For a second condition, the master gateway will determine if six consecutive packets are received on path B and that the packets are valid packets (condition 116). If six consecutive packets are received on path B, the master gateway 18 will start transmitting on path B (step 118), receive packets on path B (step 120), and set a register indicating path B is properly operating and that the media session has been successfully established with the slave gateway (step 122). Preferably, the master gateway 18 requires the receipt of more consecutive packets to switch paths than to stay on the current path. As such, in the example of FIG. 5, only three consecutive packets on path A are required to stay on path A while six consecutive packets must be received on path B to switch from path A to path B.

The master gateway 18 will also monitor the time since packet transmission started on path A. If no packet has been received on path A for a time which is greater than a fixed time, such as 300 milliseconds, and path B appears operable (condition 124), the master gateway 18 will set a register indicating path A has failed (step 126), begin transmitting on path B (step 128), and transition to monitor traffic on paths A and B (step 138)

The master gateway 18 may also monitor the time since packet transmission started on path A. If no packet has been received on path A for a time which is greater than a fixed time, such as 500 milliseconds, and path B is already marked as failed (condition 132), the master gateway 18 will indicate that the connection failed and take the appropriate steps to alert other network devices of the failed connection (step 134).

The above process allows the master gateway 18 to synchronize with the slave gateway 18. The process is analogous if the master gateway 18 chooses to use path B instead of path A in step 102. Thus, steps 136-166 are analogous to steps 104-134, and are presented to provide a full overview of the processing for each path.

With reference to FIG. 6, the synchronization process for the slave gateway 18 is illustrated. Initially, the slave gateway 18 will monitor for incoming packets on paths A and B (step 200). If the slave gateway 18 determines that it is receiving packets on path A, it will determine if X consecutive valid packets, such as three, are received (condition 202). If X consecutive valid packets are received, the slave gateway 18 will transmit on path A (step 204) and set a register indicating that it can properly receive on path A (step 206), indicating that the media session has been successfully established with the master gateway. If after a fixed amount of time, such as 1,000 msec, X consecutive valid packets are not received (condition 208), the slave gateway 18 will indicate that the connection failed and take the appropriate steps to alert other network devices of the failed connection (step 210). If the slave gateway 18 determines that it is receiving packets on path B, it will determine if X consecutive valid packets are received (condition 212). If X consecutive valid packets are received, the slave gateway 18 will transmit on path B (step 214) and set a register indicating that it can properly receive on path B (step 216), indicating that the media session has been successfully established with the master gateway.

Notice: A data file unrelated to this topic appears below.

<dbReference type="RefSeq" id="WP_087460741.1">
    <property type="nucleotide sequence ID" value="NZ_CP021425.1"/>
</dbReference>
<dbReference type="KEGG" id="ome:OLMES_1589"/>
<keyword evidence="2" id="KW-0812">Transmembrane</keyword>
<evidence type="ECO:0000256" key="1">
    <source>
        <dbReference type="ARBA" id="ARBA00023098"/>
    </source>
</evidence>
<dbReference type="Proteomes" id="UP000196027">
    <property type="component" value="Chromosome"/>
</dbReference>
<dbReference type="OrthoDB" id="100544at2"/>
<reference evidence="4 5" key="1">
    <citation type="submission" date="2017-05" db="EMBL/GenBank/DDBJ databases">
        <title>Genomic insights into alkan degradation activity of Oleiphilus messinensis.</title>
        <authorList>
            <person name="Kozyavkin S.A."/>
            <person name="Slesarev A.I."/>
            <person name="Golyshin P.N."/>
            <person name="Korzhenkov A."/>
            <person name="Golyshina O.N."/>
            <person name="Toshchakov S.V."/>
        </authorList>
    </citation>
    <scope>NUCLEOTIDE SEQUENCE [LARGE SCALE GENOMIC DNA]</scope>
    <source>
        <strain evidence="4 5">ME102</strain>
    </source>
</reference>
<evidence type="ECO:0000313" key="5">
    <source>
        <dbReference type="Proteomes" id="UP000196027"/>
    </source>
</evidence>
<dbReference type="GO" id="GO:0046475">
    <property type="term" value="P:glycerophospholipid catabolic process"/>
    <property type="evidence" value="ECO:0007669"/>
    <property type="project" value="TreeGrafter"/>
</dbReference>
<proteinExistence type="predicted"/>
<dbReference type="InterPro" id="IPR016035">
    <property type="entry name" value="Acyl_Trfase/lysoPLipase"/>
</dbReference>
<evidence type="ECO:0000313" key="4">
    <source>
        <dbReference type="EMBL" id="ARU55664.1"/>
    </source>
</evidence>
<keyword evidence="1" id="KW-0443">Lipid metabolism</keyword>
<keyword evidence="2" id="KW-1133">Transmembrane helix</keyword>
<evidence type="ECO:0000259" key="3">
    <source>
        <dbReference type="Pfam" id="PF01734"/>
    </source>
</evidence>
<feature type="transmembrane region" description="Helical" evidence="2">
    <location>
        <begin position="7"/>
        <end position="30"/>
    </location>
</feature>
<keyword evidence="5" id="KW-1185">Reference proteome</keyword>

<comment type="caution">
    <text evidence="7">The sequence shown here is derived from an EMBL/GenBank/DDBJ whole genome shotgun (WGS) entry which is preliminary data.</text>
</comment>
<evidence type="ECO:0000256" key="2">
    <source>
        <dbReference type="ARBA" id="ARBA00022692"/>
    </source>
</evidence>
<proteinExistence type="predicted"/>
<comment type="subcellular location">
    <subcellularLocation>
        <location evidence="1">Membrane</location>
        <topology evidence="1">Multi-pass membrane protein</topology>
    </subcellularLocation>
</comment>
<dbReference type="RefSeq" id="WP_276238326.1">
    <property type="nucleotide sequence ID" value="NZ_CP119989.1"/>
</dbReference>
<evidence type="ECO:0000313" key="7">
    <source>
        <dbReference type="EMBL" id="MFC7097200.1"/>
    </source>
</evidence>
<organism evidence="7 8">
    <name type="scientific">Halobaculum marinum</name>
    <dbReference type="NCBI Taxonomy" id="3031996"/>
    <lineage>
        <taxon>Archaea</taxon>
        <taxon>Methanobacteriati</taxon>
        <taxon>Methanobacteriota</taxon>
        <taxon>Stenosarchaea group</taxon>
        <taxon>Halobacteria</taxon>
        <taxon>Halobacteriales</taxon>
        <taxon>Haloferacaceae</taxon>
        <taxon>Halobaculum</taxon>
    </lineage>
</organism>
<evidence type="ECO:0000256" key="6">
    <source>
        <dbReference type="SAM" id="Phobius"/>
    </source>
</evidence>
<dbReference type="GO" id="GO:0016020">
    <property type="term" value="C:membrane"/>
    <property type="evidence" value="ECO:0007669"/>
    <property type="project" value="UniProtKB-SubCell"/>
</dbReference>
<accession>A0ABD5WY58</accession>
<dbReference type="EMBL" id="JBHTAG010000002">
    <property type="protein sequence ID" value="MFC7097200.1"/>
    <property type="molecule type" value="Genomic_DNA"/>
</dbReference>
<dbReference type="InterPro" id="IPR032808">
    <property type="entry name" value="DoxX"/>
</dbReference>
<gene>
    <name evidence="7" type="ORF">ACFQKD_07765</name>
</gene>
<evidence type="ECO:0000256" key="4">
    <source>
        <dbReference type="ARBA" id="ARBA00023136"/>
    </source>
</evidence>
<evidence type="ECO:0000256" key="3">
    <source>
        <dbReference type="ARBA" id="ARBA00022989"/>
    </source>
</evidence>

With reference to FIG. 7, a fail-over process is illustrated for either the master or slave gateway 18. Since packets are normally sent in a continuous stream, the present invention may be configured to fail-over to an alternate path when a break in the streaming occurs. However, select systems may provide for call functions that either stop the stream or cause significant breaks in the stream during normal operation. For example, to implement certain telephony services such as call waiting, a gateway may be placing a call on hold, which may entail stopping packet flow or reducing the number of packets being sent while the call is on hold. In one embodiment of the present invention, a first gateway 18 providing the hold function may be configured to provide a periodic “stay-alive” packet to a second gateway 18, which is configured to recognize the “stay-alive” packet and prevent the normal switching to an alternate path due to the break in streaming.

As part of the connection setup, information may be exchanged between the gateways 18 identifying how often the “stay-alive” packet will be transmitted. In one embodiment, this information is communicated as part of the media session establishment between media gateway controllers. This new attribute is added to the session description protocol in addition to the IP addresses, available CODECs, etc. If the attribute is not provided during setup, the receiving gateway 18 can assume the other gateway 18 does not have such capability and will simply not implement the switchover mechanism described in this invention. The “stay-alive” packet can be simply an RTP packet with null information or an RTCP packet as defined in the Internet Engineering Task Force's Request for Comments (RFC) 1889, which is incorporated herein by reference in its entirety.